A total of 172 people have attended and completed the MI course for 2017/18.

  • 2 x 2-day Specialist Motivational Interviewing

This course was run specifically for drug and alcohol service staff.  A total of 36 people attended and completed the 2 day Specialist Motivational Interviewing course.  Both courses had full attendance

  • 2 x Update on Providing Substance Misuse Pharmacy Services

This is an annual update training event the DAAT deliver to all pharmacies.  Two events were arranged – 1 in Lanhydrock (held in Q2) and 1 in Redruth (held in Q3).  A total of 72 pharmacists/pharmacy staff attended and completed the training.

  • 14 x Young People’s Substance Awareness & Screening training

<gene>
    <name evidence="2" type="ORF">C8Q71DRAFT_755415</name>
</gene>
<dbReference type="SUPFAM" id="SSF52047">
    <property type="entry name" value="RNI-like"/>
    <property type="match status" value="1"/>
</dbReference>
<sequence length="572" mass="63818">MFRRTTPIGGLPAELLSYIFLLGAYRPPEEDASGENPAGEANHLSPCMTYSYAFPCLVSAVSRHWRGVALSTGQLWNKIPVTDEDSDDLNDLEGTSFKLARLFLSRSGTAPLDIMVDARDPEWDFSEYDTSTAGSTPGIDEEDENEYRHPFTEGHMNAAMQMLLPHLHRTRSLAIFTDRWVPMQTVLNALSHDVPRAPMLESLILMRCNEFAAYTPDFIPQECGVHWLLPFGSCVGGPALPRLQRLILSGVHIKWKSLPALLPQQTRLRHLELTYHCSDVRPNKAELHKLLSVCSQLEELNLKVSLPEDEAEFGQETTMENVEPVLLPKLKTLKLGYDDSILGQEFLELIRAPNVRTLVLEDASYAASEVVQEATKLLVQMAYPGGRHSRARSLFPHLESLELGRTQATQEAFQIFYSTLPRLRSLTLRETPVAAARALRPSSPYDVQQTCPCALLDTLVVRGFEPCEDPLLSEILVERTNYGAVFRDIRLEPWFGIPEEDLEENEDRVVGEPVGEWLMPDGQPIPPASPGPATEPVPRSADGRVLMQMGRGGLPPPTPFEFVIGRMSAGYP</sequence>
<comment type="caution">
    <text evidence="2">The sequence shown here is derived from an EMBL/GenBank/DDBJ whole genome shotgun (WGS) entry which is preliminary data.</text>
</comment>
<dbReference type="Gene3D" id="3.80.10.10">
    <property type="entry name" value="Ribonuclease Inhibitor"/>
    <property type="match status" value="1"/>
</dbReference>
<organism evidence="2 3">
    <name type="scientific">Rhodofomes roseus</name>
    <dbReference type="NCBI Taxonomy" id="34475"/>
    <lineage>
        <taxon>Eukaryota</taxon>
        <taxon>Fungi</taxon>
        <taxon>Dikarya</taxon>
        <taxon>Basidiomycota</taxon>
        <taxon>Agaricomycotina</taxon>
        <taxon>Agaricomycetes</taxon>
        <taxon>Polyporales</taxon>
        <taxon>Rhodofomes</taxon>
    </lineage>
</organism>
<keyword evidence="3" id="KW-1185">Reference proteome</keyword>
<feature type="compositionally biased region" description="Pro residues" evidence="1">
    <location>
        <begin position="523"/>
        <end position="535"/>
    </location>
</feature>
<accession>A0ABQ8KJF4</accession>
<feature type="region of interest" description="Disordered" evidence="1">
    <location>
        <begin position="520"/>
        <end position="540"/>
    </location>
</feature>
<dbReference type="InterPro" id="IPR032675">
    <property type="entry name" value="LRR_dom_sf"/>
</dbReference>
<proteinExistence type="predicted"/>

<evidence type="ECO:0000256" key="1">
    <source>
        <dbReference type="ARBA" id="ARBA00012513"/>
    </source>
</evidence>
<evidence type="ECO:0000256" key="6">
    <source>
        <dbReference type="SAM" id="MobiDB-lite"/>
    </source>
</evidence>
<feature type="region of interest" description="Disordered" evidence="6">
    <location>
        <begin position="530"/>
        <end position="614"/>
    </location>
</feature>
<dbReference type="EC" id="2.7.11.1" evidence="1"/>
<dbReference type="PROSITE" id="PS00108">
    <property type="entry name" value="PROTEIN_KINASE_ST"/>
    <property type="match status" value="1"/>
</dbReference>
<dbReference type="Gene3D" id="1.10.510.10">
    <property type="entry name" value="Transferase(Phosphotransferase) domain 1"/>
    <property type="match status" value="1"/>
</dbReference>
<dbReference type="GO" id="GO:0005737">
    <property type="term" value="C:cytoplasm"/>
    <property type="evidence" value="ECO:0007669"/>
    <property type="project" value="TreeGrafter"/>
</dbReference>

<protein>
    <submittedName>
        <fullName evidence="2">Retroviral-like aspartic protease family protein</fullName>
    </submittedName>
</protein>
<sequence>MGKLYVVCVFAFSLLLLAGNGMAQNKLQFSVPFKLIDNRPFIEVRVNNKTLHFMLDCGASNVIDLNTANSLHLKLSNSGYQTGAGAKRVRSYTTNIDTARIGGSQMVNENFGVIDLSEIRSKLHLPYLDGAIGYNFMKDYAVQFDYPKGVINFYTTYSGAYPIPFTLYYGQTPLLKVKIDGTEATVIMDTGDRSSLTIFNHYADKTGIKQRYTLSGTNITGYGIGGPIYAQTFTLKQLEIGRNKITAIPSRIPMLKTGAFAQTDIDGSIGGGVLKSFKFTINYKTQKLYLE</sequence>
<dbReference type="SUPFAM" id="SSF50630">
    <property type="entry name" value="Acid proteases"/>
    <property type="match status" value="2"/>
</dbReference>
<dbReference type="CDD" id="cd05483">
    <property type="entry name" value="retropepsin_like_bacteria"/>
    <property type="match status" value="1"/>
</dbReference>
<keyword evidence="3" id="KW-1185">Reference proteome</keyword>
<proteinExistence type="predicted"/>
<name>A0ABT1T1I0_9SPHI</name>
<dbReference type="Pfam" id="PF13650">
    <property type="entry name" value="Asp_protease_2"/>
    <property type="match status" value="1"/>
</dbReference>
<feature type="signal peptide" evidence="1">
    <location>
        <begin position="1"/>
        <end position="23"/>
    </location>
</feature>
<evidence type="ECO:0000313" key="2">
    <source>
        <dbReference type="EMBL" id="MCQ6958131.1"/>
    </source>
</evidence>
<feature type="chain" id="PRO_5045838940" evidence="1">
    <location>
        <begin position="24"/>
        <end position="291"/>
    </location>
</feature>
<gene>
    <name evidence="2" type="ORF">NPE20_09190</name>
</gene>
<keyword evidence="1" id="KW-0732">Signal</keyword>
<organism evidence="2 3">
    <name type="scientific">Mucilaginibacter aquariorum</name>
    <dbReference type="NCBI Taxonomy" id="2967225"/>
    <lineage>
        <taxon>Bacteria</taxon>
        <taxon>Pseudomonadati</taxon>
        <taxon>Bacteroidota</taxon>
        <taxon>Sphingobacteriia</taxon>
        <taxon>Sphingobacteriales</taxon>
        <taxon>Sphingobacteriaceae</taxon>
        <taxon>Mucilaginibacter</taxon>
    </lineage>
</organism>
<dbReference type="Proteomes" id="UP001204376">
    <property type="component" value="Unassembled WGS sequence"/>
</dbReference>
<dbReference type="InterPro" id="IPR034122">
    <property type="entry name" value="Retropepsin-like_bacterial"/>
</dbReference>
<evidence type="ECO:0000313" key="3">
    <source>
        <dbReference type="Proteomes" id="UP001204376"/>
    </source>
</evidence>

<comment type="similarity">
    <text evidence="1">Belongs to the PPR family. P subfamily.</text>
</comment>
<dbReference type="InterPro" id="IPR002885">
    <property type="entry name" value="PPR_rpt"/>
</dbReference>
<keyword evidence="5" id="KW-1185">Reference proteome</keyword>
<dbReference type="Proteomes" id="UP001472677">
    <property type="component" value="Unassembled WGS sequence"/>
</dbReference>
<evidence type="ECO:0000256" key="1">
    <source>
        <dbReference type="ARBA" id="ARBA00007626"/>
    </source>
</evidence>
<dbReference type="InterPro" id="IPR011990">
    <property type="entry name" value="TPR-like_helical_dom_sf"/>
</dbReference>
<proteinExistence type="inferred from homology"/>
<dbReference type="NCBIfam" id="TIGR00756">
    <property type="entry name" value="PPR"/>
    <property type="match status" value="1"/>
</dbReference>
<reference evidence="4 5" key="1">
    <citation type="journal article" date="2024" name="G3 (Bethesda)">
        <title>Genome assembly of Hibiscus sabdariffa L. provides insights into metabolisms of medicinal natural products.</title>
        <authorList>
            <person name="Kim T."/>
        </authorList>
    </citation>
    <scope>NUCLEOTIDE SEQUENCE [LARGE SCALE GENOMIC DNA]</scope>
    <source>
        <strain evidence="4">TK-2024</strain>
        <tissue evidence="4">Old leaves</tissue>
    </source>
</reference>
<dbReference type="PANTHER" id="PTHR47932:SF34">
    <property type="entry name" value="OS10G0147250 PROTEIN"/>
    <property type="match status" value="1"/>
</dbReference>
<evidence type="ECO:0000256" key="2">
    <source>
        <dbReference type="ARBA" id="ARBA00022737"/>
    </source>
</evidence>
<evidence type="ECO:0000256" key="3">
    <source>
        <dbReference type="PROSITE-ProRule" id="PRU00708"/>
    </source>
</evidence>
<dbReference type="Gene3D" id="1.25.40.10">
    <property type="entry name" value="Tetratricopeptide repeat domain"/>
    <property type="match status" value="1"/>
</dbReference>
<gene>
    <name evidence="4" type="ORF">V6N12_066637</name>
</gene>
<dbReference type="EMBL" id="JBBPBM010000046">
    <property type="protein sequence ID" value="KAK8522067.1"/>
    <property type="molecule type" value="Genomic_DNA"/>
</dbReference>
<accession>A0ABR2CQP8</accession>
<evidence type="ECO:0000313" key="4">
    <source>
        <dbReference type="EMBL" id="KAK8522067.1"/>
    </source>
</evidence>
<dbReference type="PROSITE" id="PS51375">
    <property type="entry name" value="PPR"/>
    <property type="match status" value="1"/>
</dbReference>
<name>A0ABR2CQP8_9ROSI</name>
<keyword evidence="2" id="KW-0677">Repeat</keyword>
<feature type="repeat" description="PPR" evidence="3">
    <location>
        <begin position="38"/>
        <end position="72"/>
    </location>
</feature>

A total of 181 people attended and completed the YP Screening training for 2017/18.  This includes 2 sessions held specifically for GTY and YOS staff and 1 session for the service staff on the Isles of Scilly.

 

Feedback

“Good at raising confidence with usable tools and case examples.”

“Helpful to get confidence working out alcohol unit levels and using AUDIT.”

“Applicable in helping clients to cut back their alcohol use.”

“Kim has great knowledge of the subject.  Delivered with passion”

“Well balanced approach to drug attitudes and approaches in todays society”

“Very informative and enjoyable day, thank you.  Delivered by a very knowledgeable and calm trainer”

“I felt that all the common misconceptions about drug users were covered in this session”

“Really fascinating and thought provoking…will improve my practice”

“Extra knowledge about the effects of drugs and relationship with Mental Health disorders.”

“New ideas and angles to begin to provide a service in complex areas”

“Really enjoyed the Personality Disorder work…really fascinating”

“Refreshing look at Dual Diagnosis”